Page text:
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Emil Baar Dead at 94

Funeral services will be held tomorrow for Emil Baar, a former New York State Supreme Court Justice and a leader of Reform Judaism. He died Monday at New York Hospital. He was 94 years old.

Baar was born in Vienna and emigrated to the United States at the age of two with his family. The family lived in Brooklyn for many years. Baar worked his way through Columbia College and Columbia University Law School and was admitted to the bar in 1916. Following service in France with the 49th Infantry Division during World War 1, he entered law practice and became active in civic, political and Jewish affairs.

In 1940 he ran unsuccessfully for Brooklyn Borough President on the Republican ticket. In 1951 he was elected to the State Supreme Court. He was a special assistant to the State Attorney General in 1955 and 1959.

A former president of Union Temple of Brooklyn, Baar in 1959 was elected national chairman of the Board of Trustees of the Union of American Hebrew Congregations. He served until 1963 and was later named honorary lifetime chairman of the board. In 1981 the UAHC honored him with its Maurice Eisendrath Bearer of Light Award “for service to Reform Judaism.”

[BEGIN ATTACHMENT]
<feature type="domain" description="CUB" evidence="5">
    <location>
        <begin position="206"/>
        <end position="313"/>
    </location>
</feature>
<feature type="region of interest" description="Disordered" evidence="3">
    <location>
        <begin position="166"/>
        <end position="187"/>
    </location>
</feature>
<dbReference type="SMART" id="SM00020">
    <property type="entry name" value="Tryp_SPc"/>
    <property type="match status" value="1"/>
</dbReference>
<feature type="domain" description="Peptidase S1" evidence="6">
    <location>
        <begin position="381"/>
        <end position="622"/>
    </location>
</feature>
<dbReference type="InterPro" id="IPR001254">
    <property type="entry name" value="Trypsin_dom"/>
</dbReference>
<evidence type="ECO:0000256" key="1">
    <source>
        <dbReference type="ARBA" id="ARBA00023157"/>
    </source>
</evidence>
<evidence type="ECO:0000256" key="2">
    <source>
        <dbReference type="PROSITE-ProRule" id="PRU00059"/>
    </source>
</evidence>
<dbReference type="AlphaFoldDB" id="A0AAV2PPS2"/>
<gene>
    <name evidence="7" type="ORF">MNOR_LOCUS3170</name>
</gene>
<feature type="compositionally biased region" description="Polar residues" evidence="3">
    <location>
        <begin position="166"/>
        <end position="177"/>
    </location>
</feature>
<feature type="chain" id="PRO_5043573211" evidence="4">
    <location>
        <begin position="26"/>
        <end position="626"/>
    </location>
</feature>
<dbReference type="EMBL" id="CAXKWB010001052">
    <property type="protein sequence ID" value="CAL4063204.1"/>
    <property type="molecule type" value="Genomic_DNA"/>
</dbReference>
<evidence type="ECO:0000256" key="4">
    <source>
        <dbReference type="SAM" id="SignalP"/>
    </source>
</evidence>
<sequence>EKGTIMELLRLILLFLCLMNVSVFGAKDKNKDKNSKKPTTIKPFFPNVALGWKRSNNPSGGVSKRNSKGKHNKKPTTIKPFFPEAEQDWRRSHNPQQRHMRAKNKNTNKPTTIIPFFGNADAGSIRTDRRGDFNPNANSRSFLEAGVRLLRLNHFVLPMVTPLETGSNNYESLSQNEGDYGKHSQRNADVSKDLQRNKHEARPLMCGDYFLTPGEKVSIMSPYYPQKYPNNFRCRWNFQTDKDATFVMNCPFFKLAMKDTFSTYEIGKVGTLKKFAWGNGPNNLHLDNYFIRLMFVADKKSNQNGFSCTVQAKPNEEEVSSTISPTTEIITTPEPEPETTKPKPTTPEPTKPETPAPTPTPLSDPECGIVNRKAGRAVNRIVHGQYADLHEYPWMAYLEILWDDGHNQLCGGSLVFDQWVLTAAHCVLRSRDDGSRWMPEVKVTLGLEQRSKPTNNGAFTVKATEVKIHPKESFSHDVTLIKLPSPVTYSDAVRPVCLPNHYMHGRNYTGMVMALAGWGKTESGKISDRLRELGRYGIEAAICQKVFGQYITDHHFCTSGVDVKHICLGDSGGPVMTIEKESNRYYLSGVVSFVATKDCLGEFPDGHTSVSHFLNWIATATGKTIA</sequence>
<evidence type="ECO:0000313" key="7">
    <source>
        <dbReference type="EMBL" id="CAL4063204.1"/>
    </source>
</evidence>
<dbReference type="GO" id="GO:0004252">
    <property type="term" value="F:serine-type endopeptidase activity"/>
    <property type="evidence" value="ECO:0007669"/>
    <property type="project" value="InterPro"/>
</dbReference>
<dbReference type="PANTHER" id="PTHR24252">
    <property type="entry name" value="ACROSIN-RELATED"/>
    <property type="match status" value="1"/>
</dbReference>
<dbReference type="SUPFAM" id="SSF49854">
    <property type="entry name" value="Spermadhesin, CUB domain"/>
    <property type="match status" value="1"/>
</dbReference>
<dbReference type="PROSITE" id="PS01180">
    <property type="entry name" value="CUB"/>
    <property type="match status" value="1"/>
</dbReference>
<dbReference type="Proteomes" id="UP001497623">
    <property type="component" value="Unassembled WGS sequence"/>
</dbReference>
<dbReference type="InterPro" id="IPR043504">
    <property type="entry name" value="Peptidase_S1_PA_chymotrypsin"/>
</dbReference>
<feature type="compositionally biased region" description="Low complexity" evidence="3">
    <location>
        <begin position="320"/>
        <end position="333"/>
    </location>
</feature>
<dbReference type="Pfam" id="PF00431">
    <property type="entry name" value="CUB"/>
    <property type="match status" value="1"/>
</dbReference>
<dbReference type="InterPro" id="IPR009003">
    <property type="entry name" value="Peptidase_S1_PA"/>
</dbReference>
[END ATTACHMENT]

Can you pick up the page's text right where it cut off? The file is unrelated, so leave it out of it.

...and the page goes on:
Baar was active in numerous civic, religious and humanitarian organizations. He was president of the Jewish Braille Institute 1962-69 and held leadership posts in the National Conference of Christians and Jews, Jewish Hospital of Brooklyn, the Brooklyn Jewish Community Council, Hebrew Union College-Jewish Institute of Religion, Federation of Jewish Philanthropies and the World Union for Progressive Judaism.

Among the organizations that honored Baar for his volunteer leadership were the Synagogue Council of America and the National Federation of Temple Brotherhoods. In 1965 he received an honorary Doctor of Humane Letters degree from Hebrew Union College-Jewish Institute of Religion.

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